JuBarney Plus
12 36 7 United Kingdom
8 Feb 2022 12:45PM
Quote: If you compare yourself with others, you may become vain or bitter, for always there will be greater and lesser persons than yourself. Unquote

My suggestion that I had hidden away: Don’t compare yourself to others. Be like the sun and the moon and shine when it’s your time.
Robert51 Avatar
Robert51 14 12 147 United Kingdom
8 Feb 2022 1:50PM
I think the one thing your missing here John is when your camera becomes like an old friend. You both know what you want and how to achieve it. Thus when it comes to change, letting go is such a hard thing to do. Most camera and lenses do somethings better than others and as they get better we long for that look we used to produce way back.
I know you love old lenses and I'm sure there are many you would never let go. At this present time I'm am working with all my old lenses from different size formats and seeing how the work on a four thirds EM1. So I'm sure that rather than moving on I will be buy a lot more older lenses. This is not because they will do but to bring something more to my photography. I know I can do most things in PS but a certain look can only be produced by that special lens.

I don't feel any of us settle for "that we do" in our photography as our best image has not been taken yet.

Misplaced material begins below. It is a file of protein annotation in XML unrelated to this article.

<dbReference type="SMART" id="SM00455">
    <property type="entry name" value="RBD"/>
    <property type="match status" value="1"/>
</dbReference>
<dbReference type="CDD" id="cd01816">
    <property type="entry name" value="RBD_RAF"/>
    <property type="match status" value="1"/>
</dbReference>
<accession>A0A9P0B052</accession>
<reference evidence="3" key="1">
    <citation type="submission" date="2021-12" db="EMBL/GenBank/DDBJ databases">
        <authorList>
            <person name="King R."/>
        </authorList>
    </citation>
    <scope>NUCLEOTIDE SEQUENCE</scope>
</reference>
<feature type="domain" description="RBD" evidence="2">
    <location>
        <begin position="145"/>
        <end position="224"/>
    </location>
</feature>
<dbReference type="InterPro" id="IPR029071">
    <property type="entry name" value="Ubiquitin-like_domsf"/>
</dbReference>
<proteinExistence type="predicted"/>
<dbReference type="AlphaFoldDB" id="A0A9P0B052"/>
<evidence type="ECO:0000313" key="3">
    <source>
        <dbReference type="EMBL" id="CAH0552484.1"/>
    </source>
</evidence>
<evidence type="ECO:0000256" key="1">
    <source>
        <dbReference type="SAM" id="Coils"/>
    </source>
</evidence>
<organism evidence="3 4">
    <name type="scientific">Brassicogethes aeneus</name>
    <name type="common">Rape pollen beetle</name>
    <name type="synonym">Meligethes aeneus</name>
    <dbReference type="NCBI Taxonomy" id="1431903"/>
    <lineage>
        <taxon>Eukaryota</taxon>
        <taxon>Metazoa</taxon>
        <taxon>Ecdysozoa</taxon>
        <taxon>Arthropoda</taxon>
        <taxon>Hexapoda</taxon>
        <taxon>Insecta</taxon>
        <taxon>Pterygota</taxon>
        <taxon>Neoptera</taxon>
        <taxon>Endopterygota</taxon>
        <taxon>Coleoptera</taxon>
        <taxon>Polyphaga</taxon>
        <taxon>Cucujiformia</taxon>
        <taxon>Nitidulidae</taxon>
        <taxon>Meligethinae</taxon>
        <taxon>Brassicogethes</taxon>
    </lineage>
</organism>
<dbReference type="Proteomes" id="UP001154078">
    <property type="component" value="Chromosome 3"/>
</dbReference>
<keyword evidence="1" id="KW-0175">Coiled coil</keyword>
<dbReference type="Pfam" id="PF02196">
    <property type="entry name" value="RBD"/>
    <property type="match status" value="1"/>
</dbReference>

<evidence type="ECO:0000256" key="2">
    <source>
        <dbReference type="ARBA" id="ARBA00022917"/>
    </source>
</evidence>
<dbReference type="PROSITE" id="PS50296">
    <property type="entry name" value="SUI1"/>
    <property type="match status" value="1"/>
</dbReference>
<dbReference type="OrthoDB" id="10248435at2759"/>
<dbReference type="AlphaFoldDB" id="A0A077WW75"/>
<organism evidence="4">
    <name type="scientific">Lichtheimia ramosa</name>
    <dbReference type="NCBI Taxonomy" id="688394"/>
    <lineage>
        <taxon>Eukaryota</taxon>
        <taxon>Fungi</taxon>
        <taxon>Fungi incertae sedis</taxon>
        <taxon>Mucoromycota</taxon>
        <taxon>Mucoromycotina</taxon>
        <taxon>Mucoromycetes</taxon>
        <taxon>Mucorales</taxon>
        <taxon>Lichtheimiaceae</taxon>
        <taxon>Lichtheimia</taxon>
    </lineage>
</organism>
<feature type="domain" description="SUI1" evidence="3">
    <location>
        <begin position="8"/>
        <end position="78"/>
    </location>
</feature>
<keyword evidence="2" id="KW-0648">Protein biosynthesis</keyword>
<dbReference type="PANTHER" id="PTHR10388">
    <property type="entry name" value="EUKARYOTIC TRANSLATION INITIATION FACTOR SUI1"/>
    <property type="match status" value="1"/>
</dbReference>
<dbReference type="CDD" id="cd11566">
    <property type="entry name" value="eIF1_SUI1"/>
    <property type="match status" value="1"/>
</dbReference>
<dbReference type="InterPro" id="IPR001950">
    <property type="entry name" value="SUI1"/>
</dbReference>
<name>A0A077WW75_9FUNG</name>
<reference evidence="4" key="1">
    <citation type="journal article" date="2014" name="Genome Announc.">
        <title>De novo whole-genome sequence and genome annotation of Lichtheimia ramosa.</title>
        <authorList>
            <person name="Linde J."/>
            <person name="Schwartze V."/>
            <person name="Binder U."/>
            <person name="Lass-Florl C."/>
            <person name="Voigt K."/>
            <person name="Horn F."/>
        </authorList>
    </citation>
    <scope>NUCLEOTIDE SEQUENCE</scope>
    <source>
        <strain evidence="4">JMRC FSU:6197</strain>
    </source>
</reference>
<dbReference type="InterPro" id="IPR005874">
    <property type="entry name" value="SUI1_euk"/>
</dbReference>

dudler Avatar
dudler Plus
20 2.1k 2048 England
8 Feb 2022 4:32PM
The question of not letting go is entirely open, Robert - and my own tendency is shown by the fact that i still own the big, heavy lump as well as the newer camera.

My point, though, is that if i had a limited budget that precluded the A7, I am well aware that the 900 is good enough. and there may be a day when it has a chance to shine again (nice quote, Ju!)
GwB Avatar
GwB Plus
3 119 United Kingdom
8 Feb 2022 7:58PM
That will have to do has been the story of my life until I paid off our mortgage, but even now I think do I really need that super duper does everything kit,
having spent most of my working life setting up, auditing & measuring quality control systems one of the golden rules of design is based around fit for purpose,
Anything more is a waste and anything less leads to customer dissatisfaction. My passion is bird watching, as I don't drive I normally walk or cycle to locations
so portability is the biggest factor so now settled on a used fuji xt20 mirrorless with a new 70-300mm and a 1.4 TC and loving it. was sitting in a hide next to a guy
who had a top cannon DSLR with a lens the size of a anti tank missile launcher, I mentioned to him I was struggling in the low light he said me too, we compared
shots and they were just as grainy as mine.
dudler Avatar
dudler Plus
20 2.1k 2048 England
8 Feb 2022 9:15PM
My big professional lesson was when I learned that my auditees wanted to know what they could do to improve their processes and outcomes. They weren't concerned with the perfection of the audit process - just that the outcomes were useful, and accurate. And, of course, timely.

The Audit Commission - a name dreaded by UK public sector people - never 'got' that. They had to have the last word, and never be wrong. They were, therefore, often irrelevant. I knew a lot of good and competent people who worked for the Audit Commission, but it was often poorly managed.

I'd back a good photographer with one lens and a ten year old camera who understands how to use it against an 'all the gear and no idea' tog with the most expensive kit available...